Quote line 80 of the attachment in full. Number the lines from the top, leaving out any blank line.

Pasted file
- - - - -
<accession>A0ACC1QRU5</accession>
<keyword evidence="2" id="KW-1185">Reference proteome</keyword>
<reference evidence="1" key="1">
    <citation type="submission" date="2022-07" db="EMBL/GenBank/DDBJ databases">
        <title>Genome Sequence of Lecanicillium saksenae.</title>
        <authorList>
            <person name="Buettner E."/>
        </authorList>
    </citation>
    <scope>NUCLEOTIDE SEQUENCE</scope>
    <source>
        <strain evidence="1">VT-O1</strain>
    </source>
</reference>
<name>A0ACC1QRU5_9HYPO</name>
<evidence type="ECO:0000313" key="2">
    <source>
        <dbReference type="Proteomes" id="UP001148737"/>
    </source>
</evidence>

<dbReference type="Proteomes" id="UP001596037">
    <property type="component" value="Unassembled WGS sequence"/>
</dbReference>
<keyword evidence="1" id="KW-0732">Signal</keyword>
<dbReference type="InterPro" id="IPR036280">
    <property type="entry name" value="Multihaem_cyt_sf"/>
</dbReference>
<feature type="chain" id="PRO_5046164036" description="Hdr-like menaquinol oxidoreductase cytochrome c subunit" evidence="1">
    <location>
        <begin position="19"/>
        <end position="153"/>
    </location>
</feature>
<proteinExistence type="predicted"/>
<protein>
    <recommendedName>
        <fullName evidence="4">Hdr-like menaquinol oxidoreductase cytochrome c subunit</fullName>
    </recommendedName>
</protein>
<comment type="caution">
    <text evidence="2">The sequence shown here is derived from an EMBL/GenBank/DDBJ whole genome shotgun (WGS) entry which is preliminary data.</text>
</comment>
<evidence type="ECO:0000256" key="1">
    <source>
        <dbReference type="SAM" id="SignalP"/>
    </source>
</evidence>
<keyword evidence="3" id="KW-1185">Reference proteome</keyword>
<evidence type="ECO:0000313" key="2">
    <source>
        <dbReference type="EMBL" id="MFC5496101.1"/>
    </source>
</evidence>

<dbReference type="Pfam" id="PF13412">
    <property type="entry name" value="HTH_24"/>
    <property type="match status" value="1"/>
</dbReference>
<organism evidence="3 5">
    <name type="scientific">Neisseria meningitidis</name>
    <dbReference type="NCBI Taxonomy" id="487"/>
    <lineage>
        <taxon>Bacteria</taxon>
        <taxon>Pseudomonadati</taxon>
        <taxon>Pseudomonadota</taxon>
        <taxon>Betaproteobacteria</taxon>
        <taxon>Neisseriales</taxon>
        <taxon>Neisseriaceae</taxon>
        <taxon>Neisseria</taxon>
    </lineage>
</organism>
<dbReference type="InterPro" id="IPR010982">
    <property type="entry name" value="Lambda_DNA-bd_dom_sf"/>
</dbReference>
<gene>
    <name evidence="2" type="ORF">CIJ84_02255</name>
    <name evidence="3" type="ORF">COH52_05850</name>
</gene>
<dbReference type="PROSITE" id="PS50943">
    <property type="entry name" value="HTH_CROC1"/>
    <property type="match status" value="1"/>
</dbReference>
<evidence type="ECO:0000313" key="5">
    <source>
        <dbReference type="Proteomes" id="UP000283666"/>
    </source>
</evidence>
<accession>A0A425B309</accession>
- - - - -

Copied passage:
    <property type="match status" value="1"/>